After years of watching the rare treats of Chris Polk and Bishop Sankey gnaw off great chunks of opponent defenses, most Huskies fans figured a dropoff in Washington’s run game production was probable. But the plunge in 2014 is steep enough that a parachute is recommended for anyone who wants to sneak up to the edge and peer down.
After three Pac-12 Conference games, Washington is averaging 108.3 rushing yards per contest. Sankey had that much going to his car every morning. The figure is 10th in the conference, but only because Washington State isn’t even trying (48 ypg) and California is only pretending (100) to run.
The Huskies look a little better in the seven-game compilations, averaging 183 yards, but that is still only seventh in the conference and 56 less than they finished with a year ago when UW was third at 239 yards. And the Huskies have no more Breakfast Barn College opponents on the schedule.
Making matters worse, the Huskies go into Saturday’s tussle with 14th-ranked Arizona State at Husky Stadium – be aware that the 7:45 p.m. start is only 6:45 in Anchorage and 4:45 Honolulu – with the top two rushers, Lavon Coleman and Dwayne Washington, hurt from the pounding at Oregon. Their availability might be a game-time decision, which cannot be said for fellow RB Jesse Callier, already out for the season.
But the void is less about the backs and more about the guys up front.
In senior LT Micah Hatchie, junior LG Dexter Charles, senior C Colin Tanigawa and senior RG James Atoe, the Huskies were believed to have large, experienced, unpleasant young men with which to beat the hair product off of opposing lines. A fifth, senior RT Ben Riva, was to have helped, but a bum knee has given the job for now to redshirt freshman Coleman Shelton of Pasadena, the one kid in the crowd.
But experience, usually of prime importance on the O-line, isn’t getting it done for UW coach Chris Petersen.
“I don’t think it’s all about just experience,” he said. “I think you’d like to take the next step, think you’ve got the talent to take the next step. I think when we struggle, I think we’ve played some pretty good defenses, some pretty good D-lines.
“But yeah, with the guys that we have in there — we’ve got one freshman in there — the rest of the guys have played a lot of snaps. You’d hope to take the next step.”
That’s an only-slightly-subtle jab at the UW unit that was, on paper, the one that could be most counted on this fall. Taking the next step appears crucial Saturday, because the one experienced QB, Cyler Miles, is recovering from an apparent concussion and his status is uncertain.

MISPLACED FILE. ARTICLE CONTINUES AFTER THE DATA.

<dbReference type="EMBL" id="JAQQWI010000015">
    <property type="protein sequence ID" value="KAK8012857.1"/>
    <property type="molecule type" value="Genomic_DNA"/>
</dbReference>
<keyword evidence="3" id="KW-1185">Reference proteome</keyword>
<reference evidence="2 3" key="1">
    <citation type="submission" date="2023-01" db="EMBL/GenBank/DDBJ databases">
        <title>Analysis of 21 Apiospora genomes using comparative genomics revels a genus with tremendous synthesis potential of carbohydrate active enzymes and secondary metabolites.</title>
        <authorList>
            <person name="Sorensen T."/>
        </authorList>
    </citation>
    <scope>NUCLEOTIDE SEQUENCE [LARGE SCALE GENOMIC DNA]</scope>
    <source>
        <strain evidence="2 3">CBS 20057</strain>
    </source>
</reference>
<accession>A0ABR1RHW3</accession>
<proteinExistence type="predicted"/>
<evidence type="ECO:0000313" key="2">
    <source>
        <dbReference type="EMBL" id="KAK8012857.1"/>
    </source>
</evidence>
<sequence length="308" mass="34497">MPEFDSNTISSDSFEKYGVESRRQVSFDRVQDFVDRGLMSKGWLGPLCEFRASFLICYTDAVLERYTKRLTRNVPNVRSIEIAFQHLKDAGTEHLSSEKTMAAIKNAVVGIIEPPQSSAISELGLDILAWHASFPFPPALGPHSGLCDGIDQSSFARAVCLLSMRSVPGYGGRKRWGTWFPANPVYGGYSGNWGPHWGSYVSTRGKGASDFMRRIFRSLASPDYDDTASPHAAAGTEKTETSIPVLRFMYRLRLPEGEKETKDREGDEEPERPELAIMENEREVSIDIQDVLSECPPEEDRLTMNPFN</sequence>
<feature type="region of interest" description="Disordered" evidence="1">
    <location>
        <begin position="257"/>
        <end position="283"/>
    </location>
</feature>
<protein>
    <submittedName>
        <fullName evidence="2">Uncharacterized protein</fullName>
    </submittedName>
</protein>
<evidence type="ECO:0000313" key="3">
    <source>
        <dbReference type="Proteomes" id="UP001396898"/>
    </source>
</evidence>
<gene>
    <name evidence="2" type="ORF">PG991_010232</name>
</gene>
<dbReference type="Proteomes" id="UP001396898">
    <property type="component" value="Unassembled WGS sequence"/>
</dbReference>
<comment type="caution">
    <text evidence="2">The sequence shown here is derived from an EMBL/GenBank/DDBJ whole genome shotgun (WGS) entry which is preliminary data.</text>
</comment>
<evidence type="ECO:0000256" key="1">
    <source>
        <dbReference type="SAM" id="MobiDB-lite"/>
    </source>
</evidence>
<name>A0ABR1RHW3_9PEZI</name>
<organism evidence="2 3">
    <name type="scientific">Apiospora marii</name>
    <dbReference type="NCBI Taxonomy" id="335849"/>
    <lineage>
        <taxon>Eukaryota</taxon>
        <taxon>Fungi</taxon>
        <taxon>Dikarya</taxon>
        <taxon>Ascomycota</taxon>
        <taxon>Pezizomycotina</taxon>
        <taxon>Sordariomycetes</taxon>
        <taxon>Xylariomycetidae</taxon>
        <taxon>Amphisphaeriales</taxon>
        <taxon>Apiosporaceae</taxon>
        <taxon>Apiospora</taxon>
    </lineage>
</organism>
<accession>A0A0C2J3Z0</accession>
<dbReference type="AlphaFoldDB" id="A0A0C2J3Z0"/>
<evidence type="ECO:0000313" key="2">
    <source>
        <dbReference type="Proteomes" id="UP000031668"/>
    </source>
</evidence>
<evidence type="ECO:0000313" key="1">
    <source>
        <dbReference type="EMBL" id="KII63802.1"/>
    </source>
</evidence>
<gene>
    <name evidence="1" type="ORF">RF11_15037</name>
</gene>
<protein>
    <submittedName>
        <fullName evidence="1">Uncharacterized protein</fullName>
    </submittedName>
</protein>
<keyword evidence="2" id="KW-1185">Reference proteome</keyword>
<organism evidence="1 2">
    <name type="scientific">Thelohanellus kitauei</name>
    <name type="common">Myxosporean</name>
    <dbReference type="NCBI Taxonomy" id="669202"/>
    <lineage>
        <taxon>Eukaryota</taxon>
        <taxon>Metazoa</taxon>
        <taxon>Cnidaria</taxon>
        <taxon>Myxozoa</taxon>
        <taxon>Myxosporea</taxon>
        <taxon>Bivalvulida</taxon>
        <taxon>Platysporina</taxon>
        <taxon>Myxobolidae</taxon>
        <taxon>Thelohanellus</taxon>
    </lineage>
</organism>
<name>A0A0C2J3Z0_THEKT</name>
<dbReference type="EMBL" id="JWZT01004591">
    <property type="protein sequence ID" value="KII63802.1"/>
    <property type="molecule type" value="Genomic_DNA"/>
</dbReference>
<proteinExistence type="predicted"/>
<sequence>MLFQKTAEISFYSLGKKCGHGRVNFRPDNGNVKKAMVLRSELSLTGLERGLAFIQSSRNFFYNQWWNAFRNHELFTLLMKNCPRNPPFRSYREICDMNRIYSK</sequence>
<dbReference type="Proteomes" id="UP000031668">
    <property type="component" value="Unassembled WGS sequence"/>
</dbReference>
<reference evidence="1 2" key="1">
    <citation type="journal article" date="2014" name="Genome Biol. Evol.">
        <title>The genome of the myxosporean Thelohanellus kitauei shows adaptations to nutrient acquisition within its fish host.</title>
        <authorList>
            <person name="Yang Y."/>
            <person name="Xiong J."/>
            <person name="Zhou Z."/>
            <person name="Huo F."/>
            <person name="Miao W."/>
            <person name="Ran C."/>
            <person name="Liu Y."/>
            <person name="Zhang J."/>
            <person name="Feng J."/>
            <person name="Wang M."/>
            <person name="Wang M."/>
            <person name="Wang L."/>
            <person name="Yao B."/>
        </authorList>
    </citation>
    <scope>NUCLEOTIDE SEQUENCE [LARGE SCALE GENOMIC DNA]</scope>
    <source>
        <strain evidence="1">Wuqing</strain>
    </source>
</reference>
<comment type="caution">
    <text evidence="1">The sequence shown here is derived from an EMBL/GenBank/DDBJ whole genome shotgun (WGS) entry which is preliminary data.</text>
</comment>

If he is held back, redshirt freshman Troy Williams would get his first career start. That’s pressure by itself. But he could be handing off to Deontae Cooper, who began fall camp as the fourth-string running back. A team hero returning after three ACL surgeries, Cooper, a senior, has 20 carries for 105 yards and nine receptions for 80, but he isn’t quite the runner he was pre-surgeries.
“You’re always just rooting for him to do well,” Petersen said. “He’s just a great guy to be around. You just like to coach guys like that, and you want him to do well. And I thought he did play well.”
Sentiment, of course, goes only so far. To supplement, the Huskies have plans to include LB Shaq Thompson and WR John Ross in the ground attack. Thompson has nine carries and Ross five, but rather than using them as the pastry portion of the meal, both may be meat and potatoes.
Compared to the ground game Saturday in the standard 45-20 pounding administered by the Ducks, the Huskies looked feeble. UO mashed for 218 yards in 50 plays, the Huskies 133 in 36. The three longest rushing plays were by Ross, Miles and Williams, either scrambles or gadget plays. Plays between the tackles were snuffed steadily.
“I look at what Oregon was doing and I thought their O-line did a really good job,” Petersen said. “And that back (Royce Freeman) is big, fast and runs hard. That’s what you’d like it to look like.
“I don’t care how many yards they throw for. It’s always going to start right there. If we can’t run the ball and the team we’re playing can run the ball really well? It’s going to be trouble for us.”
Arizona State isn’t quite the same powerhouse as Oregon — although any Huskies fan who recalls the 53-24 rout at Tempe a year ago will beg to differ — but Petersen, having seen the high end of Pac-12 play last week, was blunt in his assessment of the talent left by his predecessor, Steve Sarkisian.
“I think when you play a team like Oregon you get exposed in some ways; you really do,” he said. ” You can really see where your issues are. You can see how you match up. (Oregon) is what you want your team to look like, talent-wise.
“I think you can get exposed on your attention to detail. Because even if the talent’s not right, are you doing your technique and your assignments just right? If you’re getting whipped physically, hey, you shake their hand and move on.”
The third element seemed to bother Petersen the most.
“Competitiveness,” he said. “Are you going to back down at all? That’s much easier for me to talk about it, because you’re there to win the game. There gets to be a point sometimes where there’s frustration. Can we get anything done here?
“Most human beings have a tendency to back off, not keep playing like the game’s on the line. That’s a hard thing to train. I think we had a lot of guys that did play very hard until the end. But I don’t think everybody did. I’d be surprised if everybody did, because that’s the first time we’ve been in a situation like that. I think that’s a very hard thing to do.”
Beating ASU will require all units delivering a season-best effort, not just the offensive line. But everything begins with the big uglies. If they don’t deliver early and often, Huskies fans should hang tight to the ripcord.